Ohhh Landkist. I’m glad that you are back, because I’m ready for some more crazy fire-sword wielding elemental adventures!
Also, I was given a copy of this book by the author in exchange for an honest review of it. 😀 It took me a while to read, but to be honest, I’m on vacation, writing this review at my mom’s house, lol.
One Sage is dead. Five remain.
For Kole, Linn and the newly-minted heroes of the Valley, their victory is short-lived in light of new revelations.
The King of Ember is alive. But the man who once led his people against the forces of darkness is changed. His path now takes him to the north and a land called Center, where he intends to bring his power to bear against another would-be God.
While Kole and Linn gather a small company to follow the King, another group heads for the northern deserts, intent on discovering what power the Emberfolk left buried in the sands.
The Dark Months have faded, but the light cannot last. The time for hiding is over.
It’s time for the World to meet the Landkist.
The World was a place made to last. It was a place whose power was meant to endure, to give life or protect it, and on and on. The stars were something apart. They burned brightly and then not at all. Some even said those that shone down on them now were just the ghosts of what had been.
It took me a few chapters to reorient myself into this world. A lot happened at the end of the last book and it’s been a couple of months since I read it. I couldn’t remember who was who for a bit… that sorta thing. Worry not, however, as my brain eventually got comfy in the world. Snuggled into some nice Ember heat and off we went! The first few chapters or so did a good job of bringing me back into the world. This one was an easier read for me than volume one, actually. It flowed better for me, so it felt like it went quicker and was more immersive. That’s probably just me, but there it is. Editing was on point for this one as well. All told, I thought this one was stronger than the first, and I quite liked the first!
The Emerald Blade, like its predecessor, is influenced a lot by Miyazaki and Avatar: The Last Airbender. This one gave me a real big Avatar vibe, and like with book one, I was totally okay with it. Perhaps a little more here, since, ah… well someone is sort of the last airbender in this particular tale. The Emerald Road itself had a huge, huge Princess Mononoke vibe going on as well (great forest spirit and all – a lovely homage). Don’t get me wrong though, it’s certainly influenced by these things, but it’s still original. It takes its own path, and has its own story and its own characters, but that story and those characters just happen to bring to mind some of my favorite animation, just as the first book did. In this volume of the story, the King of Embers is on his way to a land called Center, where the Emerald Blade, another Sage-like being similar to the White Crest is said to live. Kole and Linn gather a group together to follow him to Center, because where he goes, the Eastern Dark is bound to be close, and fuck that guy and his evil shenanigans. At the same time, Linn’s Faeykin sister Iyana travels north to the deserts to see what the Embers’ ancestral homelands have to hide, and what can be done there to revive the Embers of the Valley, who are becoming fewer every generation. A grand adventure is had by all. Well, a grand adventure is had by Linn and Kole at any rate. 😀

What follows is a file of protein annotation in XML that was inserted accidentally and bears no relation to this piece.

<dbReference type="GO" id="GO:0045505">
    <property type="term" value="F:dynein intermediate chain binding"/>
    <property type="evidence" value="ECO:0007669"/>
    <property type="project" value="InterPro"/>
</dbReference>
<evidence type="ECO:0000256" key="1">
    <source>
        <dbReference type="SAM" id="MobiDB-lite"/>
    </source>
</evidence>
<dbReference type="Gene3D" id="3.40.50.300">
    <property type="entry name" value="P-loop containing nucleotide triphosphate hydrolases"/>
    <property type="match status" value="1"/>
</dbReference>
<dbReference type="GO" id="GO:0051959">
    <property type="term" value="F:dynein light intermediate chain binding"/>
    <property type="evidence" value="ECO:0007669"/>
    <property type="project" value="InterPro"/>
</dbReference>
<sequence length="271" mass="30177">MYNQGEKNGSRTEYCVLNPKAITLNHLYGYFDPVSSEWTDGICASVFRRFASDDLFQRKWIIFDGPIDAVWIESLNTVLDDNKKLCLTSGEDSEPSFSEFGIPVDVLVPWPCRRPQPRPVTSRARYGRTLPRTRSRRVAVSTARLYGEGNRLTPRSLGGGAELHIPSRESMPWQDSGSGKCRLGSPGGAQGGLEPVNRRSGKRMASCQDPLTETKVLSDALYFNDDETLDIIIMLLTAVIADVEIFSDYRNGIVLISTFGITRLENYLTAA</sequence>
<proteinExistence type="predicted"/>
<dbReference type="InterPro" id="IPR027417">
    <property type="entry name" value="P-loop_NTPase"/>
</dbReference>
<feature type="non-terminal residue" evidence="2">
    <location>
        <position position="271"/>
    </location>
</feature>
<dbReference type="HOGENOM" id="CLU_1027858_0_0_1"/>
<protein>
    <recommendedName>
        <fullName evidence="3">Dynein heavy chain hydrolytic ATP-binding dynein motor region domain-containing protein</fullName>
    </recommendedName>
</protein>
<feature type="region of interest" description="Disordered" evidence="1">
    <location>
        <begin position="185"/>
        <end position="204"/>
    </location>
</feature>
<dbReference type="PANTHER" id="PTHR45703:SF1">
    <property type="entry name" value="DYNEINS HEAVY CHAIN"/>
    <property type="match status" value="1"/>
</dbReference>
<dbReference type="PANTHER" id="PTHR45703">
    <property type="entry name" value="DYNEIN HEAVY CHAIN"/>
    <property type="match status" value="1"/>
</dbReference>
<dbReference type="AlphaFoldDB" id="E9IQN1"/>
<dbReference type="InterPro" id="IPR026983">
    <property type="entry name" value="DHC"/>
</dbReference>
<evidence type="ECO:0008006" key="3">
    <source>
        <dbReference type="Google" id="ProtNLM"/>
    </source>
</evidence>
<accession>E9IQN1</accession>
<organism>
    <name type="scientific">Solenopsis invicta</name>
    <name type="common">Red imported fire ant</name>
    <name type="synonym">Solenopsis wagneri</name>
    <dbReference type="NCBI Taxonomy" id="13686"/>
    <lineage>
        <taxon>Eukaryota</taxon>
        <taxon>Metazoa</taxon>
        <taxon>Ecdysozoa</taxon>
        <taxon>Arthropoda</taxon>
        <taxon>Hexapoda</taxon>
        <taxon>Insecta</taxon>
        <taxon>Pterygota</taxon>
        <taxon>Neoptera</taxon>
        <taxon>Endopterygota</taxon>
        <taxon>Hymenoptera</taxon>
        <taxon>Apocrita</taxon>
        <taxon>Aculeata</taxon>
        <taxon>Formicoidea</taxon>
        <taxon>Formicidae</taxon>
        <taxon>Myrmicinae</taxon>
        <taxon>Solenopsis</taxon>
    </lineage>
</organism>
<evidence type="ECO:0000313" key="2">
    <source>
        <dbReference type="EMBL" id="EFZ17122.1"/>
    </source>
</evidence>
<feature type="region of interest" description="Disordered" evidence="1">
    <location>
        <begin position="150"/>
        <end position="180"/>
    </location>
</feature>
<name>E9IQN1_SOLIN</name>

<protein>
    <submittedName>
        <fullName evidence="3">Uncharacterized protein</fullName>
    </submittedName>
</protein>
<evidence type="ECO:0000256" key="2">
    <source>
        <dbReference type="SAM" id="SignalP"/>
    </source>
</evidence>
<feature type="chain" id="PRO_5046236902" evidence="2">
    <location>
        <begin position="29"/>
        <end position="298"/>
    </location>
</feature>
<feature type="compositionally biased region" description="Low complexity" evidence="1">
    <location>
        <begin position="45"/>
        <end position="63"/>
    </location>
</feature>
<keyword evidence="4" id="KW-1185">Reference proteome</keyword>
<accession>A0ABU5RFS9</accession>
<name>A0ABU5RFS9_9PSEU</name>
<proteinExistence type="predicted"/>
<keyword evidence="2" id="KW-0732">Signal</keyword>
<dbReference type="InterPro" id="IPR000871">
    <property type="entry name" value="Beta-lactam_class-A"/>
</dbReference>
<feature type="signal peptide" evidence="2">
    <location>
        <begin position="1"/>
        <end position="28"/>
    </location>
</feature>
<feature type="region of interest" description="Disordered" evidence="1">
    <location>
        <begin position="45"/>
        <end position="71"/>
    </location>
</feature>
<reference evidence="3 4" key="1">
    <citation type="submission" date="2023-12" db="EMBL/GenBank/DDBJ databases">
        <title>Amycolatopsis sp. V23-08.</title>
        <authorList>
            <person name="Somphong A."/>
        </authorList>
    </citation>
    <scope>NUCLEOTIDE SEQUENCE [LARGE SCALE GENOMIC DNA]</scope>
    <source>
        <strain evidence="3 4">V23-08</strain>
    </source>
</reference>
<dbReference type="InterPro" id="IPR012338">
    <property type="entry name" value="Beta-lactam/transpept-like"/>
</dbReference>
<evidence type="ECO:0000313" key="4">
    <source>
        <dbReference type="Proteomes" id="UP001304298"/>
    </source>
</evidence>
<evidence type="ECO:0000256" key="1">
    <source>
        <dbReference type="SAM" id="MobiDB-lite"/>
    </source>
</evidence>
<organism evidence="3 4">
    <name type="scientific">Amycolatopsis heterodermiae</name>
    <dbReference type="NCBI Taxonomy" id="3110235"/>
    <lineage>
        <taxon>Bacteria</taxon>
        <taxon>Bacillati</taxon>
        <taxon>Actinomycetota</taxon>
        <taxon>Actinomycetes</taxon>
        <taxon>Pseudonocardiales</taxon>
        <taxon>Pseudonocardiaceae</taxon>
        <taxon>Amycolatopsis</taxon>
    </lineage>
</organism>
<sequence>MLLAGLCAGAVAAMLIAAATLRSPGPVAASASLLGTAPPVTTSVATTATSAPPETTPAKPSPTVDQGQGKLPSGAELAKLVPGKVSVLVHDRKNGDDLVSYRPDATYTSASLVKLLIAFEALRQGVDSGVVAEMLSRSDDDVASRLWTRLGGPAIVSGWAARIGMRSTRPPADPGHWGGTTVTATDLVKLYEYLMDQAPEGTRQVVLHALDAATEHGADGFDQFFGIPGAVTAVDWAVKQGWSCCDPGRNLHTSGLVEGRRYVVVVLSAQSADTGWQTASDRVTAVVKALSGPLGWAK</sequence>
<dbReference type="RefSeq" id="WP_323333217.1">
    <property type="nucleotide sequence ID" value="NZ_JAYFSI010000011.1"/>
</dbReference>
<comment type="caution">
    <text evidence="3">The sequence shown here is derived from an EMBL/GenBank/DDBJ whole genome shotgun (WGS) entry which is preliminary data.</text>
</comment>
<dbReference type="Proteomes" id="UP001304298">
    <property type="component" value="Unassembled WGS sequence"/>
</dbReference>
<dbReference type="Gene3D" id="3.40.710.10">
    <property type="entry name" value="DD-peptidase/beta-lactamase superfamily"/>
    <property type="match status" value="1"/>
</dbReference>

I liked how we saw things from the POV of some of the antagonists (more or less) from time to time, and their POV of course disagreed in many ways with that of the protagonists, so that was kind of neat. The plot had plenty of twists and turns in it, and kept me guessing about things like certain characters’ motivations. I really liked The Emerald Blade as a character, where I wasn’t sure I would at first. I was expecting to see more from Iyana and her company, but as soon as both groups split up, that seemed to be the end of anything from Iyana and her group. Oh well.
My one real criticism of this one is that it could have been a bit shorter. It’s a veritable tome of a novel, and while lots of interesting things do happen in it, there are times when the pace slows down considerably. The pacing is mostly fine, especially during the exciting parts, but the slow parts sometimes drag along a bit and I found myself wanting to just get back to the exciting stuff. It didn’t happen too often, but often enough that I thought about it, I guess. Let’s just say that I still managed to find time and motivation to read the whole thing on my vacation, so even with that gripe, it can’t have been too bad, amirite? 😁
Other than the slower parts, as I said, I thought this one was wholly better than the first. I still like Kole and Linn a lot, as characters, though I do wish that this series had a tad more romance in it. Kole’s relationship with Linn is often portrayed as very close but ambiguous and I wish it wasn’t. It’s okay if they’re just friends, but if that was made more clear, it would weigh less on my mind, I think. I would hope less for intimacy between them if I knew for sure that their relationship wasn’t like that. Either way, I’m eagerly awaiting the next book in the series!
As I’m on vay-cay, minus my laptop and doing this review up on my phone, I’m going to update this a bit with better links when I’m home again, but for now, let’s say that you can get this book on Amazon – and hope that Amazon redirects you somehow to your appropriate country 😁